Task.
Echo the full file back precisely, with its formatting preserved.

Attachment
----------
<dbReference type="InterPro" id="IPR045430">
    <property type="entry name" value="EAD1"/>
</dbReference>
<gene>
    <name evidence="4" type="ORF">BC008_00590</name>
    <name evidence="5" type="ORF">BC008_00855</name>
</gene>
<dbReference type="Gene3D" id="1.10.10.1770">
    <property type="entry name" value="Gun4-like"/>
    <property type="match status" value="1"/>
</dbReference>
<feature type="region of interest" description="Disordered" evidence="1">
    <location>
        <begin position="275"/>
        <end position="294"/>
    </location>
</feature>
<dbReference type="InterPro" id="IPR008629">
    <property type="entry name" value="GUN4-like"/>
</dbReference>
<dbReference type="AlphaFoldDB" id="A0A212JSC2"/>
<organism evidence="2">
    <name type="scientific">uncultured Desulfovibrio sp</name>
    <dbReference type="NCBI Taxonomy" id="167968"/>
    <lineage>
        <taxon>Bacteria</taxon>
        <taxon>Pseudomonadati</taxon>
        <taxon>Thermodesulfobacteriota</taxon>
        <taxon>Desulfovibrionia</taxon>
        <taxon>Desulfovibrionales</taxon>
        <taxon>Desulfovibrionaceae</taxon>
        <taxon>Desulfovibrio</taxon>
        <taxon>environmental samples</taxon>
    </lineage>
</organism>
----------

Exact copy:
<dbReference type="InterPro" id="IPR045430">
    <property type="entry name" value="EAD1"/>
</dbReference>
<gene>
    <name evidence="4" type="ORF">BC008_00590</name>
    <name evidence="5" type="ORF">BC008_00855</name>
</gene>
<dbReference type="Gene3D" id="1.10.10.1770">
    <property type="entry name" value="Gun4-like"/>
    <property type="match status" value="1"/>
</dbReference>
<feature type="region of interest" description="Disordered" evidence="1">
    <location>
        <begin position="275"/>
        <end position="294"/>
    </location>
</feature>
<dbReference type="InterPro" id="IPR008629">
    <property type="entry name" value="GUN4-like"/>
</dbReference>
<dbReference type="AlphaFoldDB" id="A0A212JSC2"/>
<organism evidence="2">
    <name type="scientific">uncultured Desulfovibrio sp</name>
    <dbReference type="NCBI Taxonomy" id="167968"/>
    <lineage>
        <taxon>Bacteria</taxon>
        <taxon>Pseudomonadati</taxon>
        <taxon>Thermodesulfobacteriota</taxon>
        <taxon>Desulfovibrionia</taxon>
        <taxon>Desulfovibrionales</taxon>
        <taxon>Desulfovibrionaceae</taxon>
        <taxon>Desulfovibrio</taxon>
        <taxon>environmental samples</taxon>
    </lineage>
</organism>